It is safe to say that at no time in recorded history has there been such extensive investigation into the workings of the human mind as today. Indeed it has added much to our knowledge. Since science, however, considers the development of human self-awareness as part of physical evolution, its probings mainly have been from a material vantage point. In spite of all the discoveries, therefore, the veil of mystery essentially has not been lifted from the origin and true nature of mind. On the other hand, the sacred traditions as found in myth and legend -- those of old and those still living -- have never put mind in line with the physical constitution, but have regarded it as the link between spirit and flesh, dormant in early humanity until "fit" or "awakened" by the intervention of divine or semi-divine beings. This process has been described allegorically in different ways, such as stealing the fire from the gods, for instance. And there is a host of type-figures symbolizing human intelligence itself. Thus Prometheus shares the stage with Coyote and Raven, with Hare, Hermes, and Spider, or whatever other personality, cultures through the ages have given to their "tricksters."
In African folklore this theme is well represented, as most of the sub-Saharan nations or tribes have their own store of tales, many containing some version or other of fire myths or myths of a related nature. Tricksters, moreover, are often the center of the action, whether they be wily gods or clever little animals.
The Pygmies of the rain forests have three versions of the Prometheus myth. Each of these mentions that in the beginning people lived in paradise but had no fire. One day a Pygmy lost his way in the bush and came to a place where a fire was burning brightly, and he decided to take some home to his companions. In the more detailed of these three versions the fire belonged to the god Tore, and was watched over only by Tore's old mother Matu. When the old lady had dozed off, the man snatched up one burning brand and made off with it. He was caught by Tore, however, and returned to his camp empty-handed. A second attempt was made by the Pygmy's brother, but this also failed. Then Doru, a great magician, stepped forward. He first stole the feathers of the sacred tawa bird, which he fashioned into wings and fastened to his shoulders. After a period of training himself, he mastered the art of flying and, swooping down on Tore's camp, took the fire. Tore pursued him to the highest heavens and deepest abysses but was outmaneuvered by the magician. Recognizing the superiority of his opponent, he cried out: "Doru, you are my brother! Doru, we were born of the same mother!" Tore then called on his mother to help him but found her frozen to death. In his wrath he swore that man would pay for having killed his mother, for from now on all men would die. Doru, meanwhile, lit other brands from the fire and handed them to the people. As a reward each man gave him one of his daughters and hailed him as a great benefactor . . . until they began to die, first one, then another.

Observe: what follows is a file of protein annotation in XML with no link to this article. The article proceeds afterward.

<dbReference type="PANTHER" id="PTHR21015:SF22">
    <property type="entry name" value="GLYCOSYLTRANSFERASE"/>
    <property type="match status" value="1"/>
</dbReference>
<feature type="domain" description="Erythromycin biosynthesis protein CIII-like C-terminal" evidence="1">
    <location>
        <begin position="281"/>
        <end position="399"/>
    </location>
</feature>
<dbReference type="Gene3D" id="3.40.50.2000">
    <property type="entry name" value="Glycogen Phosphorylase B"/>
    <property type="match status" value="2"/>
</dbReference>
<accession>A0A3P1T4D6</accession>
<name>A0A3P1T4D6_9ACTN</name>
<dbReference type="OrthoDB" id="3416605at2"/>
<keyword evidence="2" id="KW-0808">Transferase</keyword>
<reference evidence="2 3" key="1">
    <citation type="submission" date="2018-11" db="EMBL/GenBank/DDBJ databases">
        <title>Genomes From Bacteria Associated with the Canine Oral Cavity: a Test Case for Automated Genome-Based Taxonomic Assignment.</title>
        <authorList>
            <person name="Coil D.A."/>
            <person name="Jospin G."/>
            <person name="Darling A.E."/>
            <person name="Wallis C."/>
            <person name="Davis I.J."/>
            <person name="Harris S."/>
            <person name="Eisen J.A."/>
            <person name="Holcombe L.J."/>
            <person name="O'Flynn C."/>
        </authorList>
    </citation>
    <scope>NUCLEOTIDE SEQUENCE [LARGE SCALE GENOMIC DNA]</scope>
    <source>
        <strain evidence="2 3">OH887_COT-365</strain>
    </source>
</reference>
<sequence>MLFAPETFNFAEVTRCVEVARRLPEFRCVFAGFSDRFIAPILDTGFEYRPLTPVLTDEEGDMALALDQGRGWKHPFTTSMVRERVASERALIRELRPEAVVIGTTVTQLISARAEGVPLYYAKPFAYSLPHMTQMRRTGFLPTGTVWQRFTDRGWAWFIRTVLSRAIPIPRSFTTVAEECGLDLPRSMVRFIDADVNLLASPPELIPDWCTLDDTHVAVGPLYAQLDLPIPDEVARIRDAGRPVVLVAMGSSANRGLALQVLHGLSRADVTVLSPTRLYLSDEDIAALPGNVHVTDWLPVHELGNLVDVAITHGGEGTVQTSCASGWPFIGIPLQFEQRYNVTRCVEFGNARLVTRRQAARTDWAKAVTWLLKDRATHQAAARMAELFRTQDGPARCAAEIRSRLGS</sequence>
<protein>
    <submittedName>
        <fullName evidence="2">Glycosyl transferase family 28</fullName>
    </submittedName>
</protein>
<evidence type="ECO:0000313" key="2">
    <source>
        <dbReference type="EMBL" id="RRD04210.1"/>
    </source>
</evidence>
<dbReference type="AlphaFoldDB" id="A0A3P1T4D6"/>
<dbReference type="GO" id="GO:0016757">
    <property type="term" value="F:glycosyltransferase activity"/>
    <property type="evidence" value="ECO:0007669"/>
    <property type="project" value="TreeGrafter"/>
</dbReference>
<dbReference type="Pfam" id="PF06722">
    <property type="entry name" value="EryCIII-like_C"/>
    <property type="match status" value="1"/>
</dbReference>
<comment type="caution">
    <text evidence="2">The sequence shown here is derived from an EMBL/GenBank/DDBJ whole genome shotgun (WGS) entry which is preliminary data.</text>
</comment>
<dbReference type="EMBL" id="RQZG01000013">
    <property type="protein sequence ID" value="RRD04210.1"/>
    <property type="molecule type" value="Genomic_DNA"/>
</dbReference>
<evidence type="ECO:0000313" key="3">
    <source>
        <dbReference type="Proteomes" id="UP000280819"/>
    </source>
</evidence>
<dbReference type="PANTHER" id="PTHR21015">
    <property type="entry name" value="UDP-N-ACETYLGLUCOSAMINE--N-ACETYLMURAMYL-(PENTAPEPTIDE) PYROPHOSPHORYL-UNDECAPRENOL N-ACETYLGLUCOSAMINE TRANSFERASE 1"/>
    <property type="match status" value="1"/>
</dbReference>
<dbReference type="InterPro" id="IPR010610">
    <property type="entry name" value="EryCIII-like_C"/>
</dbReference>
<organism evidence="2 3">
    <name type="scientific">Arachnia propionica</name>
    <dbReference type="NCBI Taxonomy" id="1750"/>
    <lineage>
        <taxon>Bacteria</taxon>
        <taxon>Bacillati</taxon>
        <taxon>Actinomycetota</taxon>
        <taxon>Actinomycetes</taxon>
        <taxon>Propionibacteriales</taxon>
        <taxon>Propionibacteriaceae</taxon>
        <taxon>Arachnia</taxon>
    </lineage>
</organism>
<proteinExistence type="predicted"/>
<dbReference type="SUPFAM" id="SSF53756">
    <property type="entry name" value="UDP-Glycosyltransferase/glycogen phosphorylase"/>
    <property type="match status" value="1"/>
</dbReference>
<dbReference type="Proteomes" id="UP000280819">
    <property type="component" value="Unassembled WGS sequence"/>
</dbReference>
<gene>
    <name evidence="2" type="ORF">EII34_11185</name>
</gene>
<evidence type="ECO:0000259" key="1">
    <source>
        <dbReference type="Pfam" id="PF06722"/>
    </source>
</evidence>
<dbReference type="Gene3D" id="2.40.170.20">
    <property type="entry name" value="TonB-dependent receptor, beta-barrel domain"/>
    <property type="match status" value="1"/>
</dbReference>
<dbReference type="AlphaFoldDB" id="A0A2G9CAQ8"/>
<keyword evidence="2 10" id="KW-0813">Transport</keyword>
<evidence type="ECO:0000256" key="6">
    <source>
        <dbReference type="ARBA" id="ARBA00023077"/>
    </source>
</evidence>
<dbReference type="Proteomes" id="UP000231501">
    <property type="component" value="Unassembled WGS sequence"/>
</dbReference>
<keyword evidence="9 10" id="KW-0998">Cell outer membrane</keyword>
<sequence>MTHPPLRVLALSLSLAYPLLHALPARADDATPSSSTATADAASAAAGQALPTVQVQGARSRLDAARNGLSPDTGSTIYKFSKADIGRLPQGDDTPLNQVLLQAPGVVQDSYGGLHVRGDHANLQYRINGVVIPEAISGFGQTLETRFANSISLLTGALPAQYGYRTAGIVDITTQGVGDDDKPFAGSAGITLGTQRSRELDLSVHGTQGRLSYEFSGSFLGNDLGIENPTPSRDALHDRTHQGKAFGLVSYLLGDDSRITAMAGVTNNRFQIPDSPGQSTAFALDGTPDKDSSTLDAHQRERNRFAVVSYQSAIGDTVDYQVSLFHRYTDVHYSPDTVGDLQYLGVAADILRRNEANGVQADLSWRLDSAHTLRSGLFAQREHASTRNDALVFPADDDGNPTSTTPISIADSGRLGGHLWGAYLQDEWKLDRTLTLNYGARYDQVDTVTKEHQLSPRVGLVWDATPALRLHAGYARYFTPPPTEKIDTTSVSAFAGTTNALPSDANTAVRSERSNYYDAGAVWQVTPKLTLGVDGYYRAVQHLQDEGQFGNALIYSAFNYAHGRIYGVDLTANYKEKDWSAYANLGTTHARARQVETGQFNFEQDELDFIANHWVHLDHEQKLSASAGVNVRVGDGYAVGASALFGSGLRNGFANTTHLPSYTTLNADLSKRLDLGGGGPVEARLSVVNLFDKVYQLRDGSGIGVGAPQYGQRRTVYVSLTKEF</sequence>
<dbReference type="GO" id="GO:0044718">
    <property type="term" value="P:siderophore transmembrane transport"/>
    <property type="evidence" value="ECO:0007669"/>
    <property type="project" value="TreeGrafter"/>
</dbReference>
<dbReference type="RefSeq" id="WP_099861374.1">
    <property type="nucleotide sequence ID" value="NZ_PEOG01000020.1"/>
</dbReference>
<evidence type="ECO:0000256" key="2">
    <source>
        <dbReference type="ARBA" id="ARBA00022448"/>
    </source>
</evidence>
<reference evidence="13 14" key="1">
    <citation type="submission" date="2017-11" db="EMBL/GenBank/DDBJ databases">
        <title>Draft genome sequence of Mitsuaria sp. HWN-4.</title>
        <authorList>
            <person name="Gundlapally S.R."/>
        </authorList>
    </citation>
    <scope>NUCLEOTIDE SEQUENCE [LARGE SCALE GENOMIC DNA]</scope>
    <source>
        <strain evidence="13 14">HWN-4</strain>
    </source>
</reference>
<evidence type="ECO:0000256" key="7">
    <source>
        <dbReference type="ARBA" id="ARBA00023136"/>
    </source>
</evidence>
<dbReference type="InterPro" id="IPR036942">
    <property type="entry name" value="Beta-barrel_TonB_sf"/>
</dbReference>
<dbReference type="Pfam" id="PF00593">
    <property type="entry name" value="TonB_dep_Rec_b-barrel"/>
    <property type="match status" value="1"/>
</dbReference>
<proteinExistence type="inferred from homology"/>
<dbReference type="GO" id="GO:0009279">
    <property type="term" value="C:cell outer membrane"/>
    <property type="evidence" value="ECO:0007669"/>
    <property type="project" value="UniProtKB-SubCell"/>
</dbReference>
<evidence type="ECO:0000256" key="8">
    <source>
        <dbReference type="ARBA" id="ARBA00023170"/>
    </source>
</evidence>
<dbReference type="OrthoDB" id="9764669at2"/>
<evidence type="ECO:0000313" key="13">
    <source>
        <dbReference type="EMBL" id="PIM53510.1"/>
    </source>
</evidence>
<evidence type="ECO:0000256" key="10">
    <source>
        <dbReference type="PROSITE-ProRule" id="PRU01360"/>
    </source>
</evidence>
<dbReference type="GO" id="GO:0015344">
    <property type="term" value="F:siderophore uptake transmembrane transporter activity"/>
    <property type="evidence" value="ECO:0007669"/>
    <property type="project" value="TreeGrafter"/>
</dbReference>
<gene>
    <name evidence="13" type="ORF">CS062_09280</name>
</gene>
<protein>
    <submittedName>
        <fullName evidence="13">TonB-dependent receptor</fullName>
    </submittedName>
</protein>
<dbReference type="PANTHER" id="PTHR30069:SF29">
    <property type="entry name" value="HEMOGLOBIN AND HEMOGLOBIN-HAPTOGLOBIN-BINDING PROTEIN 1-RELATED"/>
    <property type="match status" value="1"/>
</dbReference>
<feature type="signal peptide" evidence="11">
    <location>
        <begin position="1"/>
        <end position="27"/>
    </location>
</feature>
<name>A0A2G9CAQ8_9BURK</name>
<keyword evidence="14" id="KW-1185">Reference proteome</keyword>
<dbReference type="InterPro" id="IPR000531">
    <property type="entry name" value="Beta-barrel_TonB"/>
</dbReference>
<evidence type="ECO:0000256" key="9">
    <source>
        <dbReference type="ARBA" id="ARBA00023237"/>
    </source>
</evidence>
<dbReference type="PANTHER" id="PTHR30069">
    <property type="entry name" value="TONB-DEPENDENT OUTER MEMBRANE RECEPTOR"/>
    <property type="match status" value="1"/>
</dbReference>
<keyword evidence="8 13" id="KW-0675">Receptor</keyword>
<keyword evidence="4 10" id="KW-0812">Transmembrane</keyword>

Parallels with other traditions easily present themselves, but first we have to dismiss the frequently held opinion that this type of myth refers merely to the invention of fire. Much as it must have improved people's lives, it is hard to believe that this fact in itself would be commemorated in similar terms the world over.
Early man in the Pygmy story, as did Adam and Eve, initially lived in "paradise," in a state of innocence and dreamlike bliss. The Pygmies say that soon thereafter they got bananas, their staple food, equivalent to the corn of the Americas, the rice of the Orient, or the wheat of the Middle East. The advent of husbandry and agriculture, often referred to as divine gifts or skills taught by gods, is shown in many traditions to follow upon the awakening of mind. Evidently different foods were needed for a humanity that had changed physically as well as mentally, notably acquiring the capacity to procreate.
That death made its entry at this point is also echoed in myth worldwide. Such is a natural development, for it is the strains and stresses of the mental-emotional part of the human constitution that drain, or even destroy, the physical vehicle, as the electric current eventually burns out the light bulb.